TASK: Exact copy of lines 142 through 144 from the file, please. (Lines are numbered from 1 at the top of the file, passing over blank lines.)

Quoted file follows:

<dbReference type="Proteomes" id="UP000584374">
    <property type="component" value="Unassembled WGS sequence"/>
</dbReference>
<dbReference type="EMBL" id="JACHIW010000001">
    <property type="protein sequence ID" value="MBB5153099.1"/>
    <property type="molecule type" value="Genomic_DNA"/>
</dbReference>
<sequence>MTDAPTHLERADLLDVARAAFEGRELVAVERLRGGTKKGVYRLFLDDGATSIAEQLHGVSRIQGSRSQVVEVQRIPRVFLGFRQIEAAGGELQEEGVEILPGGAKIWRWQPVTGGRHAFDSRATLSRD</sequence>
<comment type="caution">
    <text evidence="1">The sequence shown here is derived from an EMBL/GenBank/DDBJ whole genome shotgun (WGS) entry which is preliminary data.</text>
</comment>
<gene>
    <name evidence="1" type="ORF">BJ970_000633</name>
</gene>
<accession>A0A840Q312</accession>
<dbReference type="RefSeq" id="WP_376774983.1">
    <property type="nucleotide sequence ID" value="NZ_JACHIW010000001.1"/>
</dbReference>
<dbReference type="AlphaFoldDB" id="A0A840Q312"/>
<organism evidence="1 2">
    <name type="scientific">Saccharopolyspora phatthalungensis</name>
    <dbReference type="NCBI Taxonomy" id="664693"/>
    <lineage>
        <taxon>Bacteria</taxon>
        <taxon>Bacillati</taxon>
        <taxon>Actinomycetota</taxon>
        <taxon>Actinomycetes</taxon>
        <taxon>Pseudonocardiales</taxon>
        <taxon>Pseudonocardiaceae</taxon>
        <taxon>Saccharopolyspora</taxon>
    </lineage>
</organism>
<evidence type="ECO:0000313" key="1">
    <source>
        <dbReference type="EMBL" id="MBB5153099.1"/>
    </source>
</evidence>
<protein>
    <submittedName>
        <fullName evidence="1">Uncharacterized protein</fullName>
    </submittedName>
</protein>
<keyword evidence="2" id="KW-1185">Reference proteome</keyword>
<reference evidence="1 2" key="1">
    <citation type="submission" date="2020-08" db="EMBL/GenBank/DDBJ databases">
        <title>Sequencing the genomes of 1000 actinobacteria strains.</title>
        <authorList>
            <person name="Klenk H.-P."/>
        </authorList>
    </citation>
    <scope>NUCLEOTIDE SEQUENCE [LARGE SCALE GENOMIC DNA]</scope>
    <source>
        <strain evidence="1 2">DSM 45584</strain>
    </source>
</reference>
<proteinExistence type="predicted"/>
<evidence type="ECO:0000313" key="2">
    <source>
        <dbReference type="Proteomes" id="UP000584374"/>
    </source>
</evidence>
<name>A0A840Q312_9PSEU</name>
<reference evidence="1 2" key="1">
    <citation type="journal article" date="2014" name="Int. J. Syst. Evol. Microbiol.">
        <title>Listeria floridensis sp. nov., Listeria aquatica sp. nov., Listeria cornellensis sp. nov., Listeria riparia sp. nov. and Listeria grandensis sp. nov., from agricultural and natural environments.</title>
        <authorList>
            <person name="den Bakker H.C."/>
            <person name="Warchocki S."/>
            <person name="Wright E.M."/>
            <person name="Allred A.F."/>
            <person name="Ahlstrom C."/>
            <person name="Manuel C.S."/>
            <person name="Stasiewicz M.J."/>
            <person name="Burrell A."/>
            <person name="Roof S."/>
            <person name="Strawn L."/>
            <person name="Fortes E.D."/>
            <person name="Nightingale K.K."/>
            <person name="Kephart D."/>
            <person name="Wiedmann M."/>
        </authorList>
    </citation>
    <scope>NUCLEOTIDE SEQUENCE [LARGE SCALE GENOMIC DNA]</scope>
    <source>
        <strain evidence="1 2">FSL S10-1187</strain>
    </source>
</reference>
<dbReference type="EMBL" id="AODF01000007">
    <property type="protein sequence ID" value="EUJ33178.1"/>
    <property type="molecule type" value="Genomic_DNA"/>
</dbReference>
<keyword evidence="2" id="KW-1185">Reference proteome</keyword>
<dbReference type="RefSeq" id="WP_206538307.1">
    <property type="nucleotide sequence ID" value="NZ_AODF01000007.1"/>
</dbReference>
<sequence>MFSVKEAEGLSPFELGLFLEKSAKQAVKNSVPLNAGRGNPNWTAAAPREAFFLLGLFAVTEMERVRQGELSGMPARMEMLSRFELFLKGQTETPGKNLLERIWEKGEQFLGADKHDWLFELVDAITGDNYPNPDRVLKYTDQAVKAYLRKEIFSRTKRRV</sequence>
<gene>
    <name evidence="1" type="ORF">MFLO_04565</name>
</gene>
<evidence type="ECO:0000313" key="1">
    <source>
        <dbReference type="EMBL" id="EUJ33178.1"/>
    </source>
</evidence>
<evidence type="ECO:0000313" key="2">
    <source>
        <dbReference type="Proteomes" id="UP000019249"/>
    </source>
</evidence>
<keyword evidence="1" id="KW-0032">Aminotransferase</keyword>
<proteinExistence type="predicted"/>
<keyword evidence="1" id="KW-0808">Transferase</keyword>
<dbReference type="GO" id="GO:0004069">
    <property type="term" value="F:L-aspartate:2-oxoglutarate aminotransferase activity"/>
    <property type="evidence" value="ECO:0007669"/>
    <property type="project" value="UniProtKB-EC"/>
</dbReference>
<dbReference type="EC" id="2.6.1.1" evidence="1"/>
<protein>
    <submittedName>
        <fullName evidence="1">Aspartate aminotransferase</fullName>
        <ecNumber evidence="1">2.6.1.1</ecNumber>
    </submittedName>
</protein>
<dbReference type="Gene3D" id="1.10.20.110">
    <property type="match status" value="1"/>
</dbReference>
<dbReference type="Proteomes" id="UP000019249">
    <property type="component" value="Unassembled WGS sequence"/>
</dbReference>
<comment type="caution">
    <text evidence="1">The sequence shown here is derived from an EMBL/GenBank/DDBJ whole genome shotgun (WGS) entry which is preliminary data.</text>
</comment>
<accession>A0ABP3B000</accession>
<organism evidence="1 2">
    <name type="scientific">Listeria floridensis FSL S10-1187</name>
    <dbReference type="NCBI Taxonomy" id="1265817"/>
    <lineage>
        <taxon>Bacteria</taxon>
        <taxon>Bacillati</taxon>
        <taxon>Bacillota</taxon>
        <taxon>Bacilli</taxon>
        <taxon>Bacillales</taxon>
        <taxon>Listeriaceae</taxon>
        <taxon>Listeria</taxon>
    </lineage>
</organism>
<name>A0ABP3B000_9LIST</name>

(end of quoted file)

        <taxon>Bacilli</taxon>
        <taxon>Bacillales</taxon>
        <taxon>Listeriaceae</taxon>